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The death of Anton Black in 2018 was caught on camera but did not lead to charges against the police involved. We spoke with his family about how they say authorities stonewalled their demands for an investigation.

Story Transcript

Taya Graham:                    Hello. My name is Taya Graham and welcome to the Police Accountability Report. As I never get tired of saying, the point of the show is to hold police accountable. To do so, we go beyond the headlines and explore in detail how the system works to bolster, and in some cases, abet ineffective law enforcement. On this show, we’re going to examine two facets of this problem. First, we’re going to take an inside look at how police unions are gearing up to fight efforts to defund law enforcement. And then we’re going to take another look at a case that has circumstances similar to George Floyd’s, but has largely been forgotten. But before I get started, I want you watching to know that if you have evidence of police misconduct, please email it to us privately at or you can share it with me directly at Tayas Baltimore on Facebook and Twitter, and please like, share and comment on our videos.

I read your comments, appreciate them and answer questions whenever I can. Now, as anyone who’s watched the show knows one idea we have revisited constantly is how the political economy that is the cash that policing generates keeps policing insulated from reform. And that phenomenon has never been more relevant because in the wake of the death of George Floyd, a movement has spread across the country to defund police. This week, the Minneapolis City Council voted to dismantle the police department. They said it was completely dysfunctional. Here in Baltimore, activists called for similar reform from our own city council. As you can see from the images we shot of their protests, but the demands raised two interesting questions. What does it actually mean to defund police? And can it actually happen?

To answer these questions, I’m joined by my reporting partner, Stephen Janis. Stephen, thank you so much for joining us.

Stephen Janis:                   Thanks for having me. I appreciate it.

Taya Graham:                    Now, before I ask a question, I want to put a video up on the screen that was obtained by our colleague photo journalist, Cameron Granadino. It’s a meeting with members of the Los Angeles Police Department and a member of the city council. The meeting was held after the mayor proposed cutting $150 million from the police budget and investing it in housing and education. Let’s watch.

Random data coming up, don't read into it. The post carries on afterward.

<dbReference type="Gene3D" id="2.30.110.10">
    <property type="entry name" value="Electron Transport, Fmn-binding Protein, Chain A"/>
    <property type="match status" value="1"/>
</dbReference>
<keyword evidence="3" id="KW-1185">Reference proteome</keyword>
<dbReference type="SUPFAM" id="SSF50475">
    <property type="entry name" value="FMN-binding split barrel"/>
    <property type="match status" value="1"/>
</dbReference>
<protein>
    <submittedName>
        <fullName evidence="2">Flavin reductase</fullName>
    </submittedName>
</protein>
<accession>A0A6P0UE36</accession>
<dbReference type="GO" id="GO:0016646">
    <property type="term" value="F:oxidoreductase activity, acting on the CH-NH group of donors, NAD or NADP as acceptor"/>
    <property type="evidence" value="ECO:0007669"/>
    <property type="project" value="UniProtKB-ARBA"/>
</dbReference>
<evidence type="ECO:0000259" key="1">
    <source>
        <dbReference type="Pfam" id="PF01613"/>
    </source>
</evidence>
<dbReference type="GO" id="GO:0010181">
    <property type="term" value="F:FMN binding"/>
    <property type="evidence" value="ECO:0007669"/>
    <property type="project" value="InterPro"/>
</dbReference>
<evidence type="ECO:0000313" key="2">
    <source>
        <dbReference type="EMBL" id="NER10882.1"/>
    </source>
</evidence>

Speaker 3:                           [inaudible 00:02:04] you bow down to black lives matter. These police officers that are out here protected the city, they’re protecting it from [inaudible 00:02:15]. If it wasn’t for them, this city would be burned down right now.

Taya Graham:                    Stephen, what do we know about this video? Who is talking and what does it mean for efforts to cut funding?

Stephen Janis:                   It’s a video of Los Angeles Councilwoman Monica Rodriguez talking to the police department, some officers in one of the divisions about the proposed cuts of 100 to $150 million in the police budget. Now, here they are actually attacking her. One of the officer’s attacking her is a vice president in the Police Union, basically giving a field threat that the city wouldn’t be safe if indeed they cut funding. So it’s been a pretty controversial video.

Taya Graham:                    What does this video tell you about the fight over funding for policing? It sounds like a very familiar argument.

Stephen Janis:                   Well, basically it shows you how the dynamic works. Why policing always gets so much money even in cities like Baltimore, where they can’t afford it. Because they use the idea and the specter of fear. “You’re not going to be safe. We’re the invisible line between that fear of others, the fear of crime, the fear of race and the fear of people who are impoverished.” And that’s how it works. And here you can see, they are trying to threaten her and saying, “Your city would be destroyed right now.” Which is not true. It really seems like police during these protests have precipitated violence, not stopped it.

Taya Graham:                    So what does defunding the police actually mean? How would this process work?

Stephen Janis:                   Well, what it means is to get policing out of things where policing doesn’t belong. We have extended policing into so many facets of our life and of our civic life, for example, dealing with the mentally ill, and putting in into things that would be more productive like housing. People can’t be safe if they don’t have secure housing. People can’t be safe if they don’t have good jobs, put into education. But instead, we’ve expanded police to encompass almost every facet or [inaudible 00:03:53]. The idea is to get police out of that business, make it a more basic functional agency and take that money and invest it in things that are productive.